Danesfield House, as it stands today, is the third property to have been built within this glorious setting, amidst 65 acres of formal gardens with outstanding views over the River Thames and to the Chiltern Hills beyond.
4,000 years ago, the site was reputed to have been a resting place of nomadic tribes who paused to hunt nearby land and fish in the then untamed river. If you stand on the crest of the bank between the present house and the river and look west there is a steep ravine directly in front of you which is the remnant of the ramparts of a prehistoric fortification. Because of the ample game and the discovery of flint within the chalk-based cliffs, the site became a settlement throughout the ages and although not named "Danesfield" until many years later, this name originated from the fact that Danish adventurers made an encampment here.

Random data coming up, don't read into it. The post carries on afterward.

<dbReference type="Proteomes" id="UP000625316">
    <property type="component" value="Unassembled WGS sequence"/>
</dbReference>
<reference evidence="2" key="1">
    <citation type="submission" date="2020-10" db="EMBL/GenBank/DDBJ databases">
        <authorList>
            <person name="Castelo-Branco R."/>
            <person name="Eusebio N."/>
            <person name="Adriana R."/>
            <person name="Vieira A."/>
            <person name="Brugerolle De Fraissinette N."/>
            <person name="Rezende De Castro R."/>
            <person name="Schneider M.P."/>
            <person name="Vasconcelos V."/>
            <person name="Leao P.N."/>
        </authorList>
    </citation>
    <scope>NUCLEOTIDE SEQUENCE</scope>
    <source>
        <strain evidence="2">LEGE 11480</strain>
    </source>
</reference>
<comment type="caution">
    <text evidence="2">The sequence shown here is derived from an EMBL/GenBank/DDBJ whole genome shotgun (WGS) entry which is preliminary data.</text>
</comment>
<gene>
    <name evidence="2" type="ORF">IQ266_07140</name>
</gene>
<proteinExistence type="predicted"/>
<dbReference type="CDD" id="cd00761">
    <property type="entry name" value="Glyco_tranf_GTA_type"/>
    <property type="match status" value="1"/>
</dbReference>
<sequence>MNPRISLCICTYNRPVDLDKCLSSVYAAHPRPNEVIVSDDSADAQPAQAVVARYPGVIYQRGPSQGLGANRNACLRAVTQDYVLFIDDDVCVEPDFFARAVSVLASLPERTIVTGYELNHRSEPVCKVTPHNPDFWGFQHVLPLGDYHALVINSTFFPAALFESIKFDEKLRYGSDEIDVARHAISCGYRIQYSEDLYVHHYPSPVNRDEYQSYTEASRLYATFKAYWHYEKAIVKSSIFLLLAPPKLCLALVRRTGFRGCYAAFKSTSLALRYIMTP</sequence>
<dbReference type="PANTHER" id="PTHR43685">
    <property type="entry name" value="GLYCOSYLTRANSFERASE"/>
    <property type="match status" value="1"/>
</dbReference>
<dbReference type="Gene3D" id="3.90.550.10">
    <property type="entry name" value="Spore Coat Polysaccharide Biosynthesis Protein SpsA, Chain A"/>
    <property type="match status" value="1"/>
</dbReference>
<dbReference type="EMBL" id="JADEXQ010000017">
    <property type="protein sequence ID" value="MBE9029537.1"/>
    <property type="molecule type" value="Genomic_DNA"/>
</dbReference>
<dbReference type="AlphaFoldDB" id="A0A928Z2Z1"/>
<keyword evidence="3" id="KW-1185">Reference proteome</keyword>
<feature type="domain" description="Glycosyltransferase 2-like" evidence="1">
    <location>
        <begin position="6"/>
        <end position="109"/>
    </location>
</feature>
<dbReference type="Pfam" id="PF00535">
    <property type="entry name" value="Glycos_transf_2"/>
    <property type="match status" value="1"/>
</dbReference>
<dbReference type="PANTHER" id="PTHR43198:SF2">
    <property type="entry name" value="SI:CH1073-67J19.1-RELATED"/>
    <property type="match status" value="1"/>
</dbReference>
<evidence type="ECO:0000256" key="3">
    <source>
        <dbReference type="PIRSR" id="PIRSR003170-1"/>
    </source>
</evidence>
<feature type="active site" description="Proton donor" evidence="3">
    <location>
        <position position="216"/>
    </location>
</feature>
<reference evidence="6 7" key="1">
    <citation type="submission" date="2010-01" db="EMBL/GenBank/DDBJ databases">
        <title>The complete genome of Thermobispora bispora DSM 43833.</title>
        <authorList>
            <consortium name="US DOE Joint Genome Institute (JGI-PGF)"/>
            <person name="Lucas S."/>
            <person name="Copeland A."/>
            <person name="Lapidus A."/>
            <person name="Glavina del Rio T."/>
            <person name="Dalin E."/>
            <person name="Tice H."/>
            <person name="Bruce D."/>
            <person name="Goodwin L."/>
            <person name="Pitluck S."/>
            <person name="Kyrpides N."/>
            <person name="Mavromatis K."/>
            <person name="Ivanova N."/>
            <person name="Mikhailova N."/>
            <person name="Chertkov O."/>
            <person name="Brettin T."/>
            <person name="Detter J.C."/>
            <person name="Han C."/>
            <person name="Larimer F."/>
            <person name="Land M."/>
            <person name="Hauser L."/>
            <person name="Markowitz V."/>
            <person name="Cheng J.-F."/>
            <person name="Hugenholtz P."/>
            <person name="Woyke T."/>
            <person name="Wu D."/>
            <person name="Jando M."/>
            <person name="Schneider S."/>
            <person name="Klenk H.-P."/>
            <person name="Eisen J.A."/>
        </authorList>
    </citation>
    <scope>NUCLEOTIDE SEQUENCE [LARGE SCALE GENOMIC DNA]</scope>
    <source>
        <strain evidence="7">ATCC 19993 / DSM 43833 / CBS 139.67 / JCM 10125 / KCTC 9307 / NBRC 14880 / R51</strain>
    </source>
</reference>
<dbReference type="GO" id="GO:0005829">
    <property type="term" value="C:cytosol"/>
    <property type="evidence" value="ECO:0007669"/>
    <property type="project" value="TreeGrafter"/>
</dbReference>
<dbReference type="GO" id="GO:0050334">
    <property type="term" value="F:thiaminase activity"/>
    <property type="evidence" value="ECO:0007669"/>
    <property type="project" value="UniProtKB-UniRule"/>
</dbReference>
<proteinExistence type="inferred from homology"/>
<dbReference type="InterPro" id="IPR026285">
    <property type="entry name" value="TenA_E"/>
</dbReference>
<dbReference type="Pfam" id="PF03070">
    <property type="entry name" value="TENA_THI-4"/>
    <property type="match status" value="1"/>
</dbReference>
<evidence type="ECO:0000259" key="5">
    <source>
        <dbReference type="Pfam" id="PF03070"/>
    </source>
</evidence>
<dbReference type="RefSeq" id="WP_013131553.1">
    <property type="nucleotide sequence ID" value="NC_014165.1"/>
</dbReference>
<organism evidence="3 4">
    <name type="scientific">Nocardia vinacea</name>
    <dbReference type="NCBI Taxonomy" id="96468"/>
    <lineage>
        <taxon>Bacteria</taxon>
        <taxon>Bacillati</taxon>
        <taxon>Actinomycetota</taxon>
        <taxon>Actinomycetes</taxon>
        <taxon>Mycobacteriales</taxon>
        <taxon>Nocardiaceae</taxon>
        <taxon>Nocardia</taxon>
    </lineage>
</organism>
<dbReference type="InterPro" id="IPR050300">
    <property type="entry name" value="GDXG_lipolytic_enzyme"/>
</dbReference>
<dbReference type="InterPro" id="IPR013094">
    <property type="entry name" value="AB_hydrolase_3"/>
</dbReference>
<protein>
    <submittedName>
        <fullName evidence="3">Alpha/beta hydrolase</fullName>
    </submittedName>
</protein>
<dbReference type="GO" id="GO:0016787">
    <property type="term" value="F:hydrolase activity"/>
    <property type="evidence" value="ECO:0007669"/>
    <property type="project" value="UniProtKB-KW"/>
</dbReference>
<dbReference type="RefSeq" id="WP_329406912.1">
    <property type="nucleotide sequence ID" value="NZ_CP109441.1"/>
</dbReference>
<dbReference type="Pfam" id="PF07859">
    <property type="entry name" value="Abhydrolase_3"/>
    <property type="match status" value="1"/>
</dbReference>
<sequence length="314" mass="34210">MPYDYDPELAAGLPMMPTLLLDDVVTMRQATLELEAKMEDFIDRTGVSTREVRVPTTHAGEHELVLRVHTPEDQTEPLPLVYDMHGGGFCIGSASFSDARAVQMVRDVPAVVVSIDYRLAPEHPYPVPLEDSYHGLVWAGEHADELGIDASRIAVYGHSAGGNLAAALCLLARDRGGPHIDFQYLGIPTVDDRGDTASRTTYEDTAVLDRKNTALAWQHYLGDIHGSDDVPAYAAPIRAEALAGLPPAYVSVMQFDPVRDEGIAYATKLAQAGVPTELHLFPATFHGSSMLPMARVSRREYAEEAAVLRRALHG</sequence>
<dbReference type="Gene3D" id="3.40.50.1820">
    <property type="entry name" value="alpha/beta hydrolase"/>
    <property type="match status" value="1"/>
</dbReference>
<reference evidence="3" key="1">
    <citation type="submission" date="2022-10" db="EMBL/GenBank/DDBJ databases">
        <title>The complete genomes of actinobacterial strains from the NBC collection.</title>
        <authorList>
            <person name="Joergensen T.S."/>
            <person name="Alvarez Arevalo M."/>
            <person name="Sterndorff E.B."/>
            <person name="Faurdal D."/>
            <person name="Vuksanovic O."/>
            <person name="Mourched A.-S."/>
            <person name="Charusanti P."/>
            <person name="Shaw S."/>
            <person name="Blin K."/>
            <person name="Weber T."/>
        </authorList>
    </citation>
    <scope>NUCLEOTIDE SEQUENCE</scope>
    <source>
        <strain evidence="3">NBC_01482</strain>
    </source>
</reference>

The next recollection of the estate is the transfer of land ownership in 1664 to an Edmund Medlycott. He and his wife Margaret built what is assumed to be the first property on the site, known at that time as "Medlycotts" and they lived there with their son James for over 60 years. Little more is known about the family and their name seldom occurs in any local record.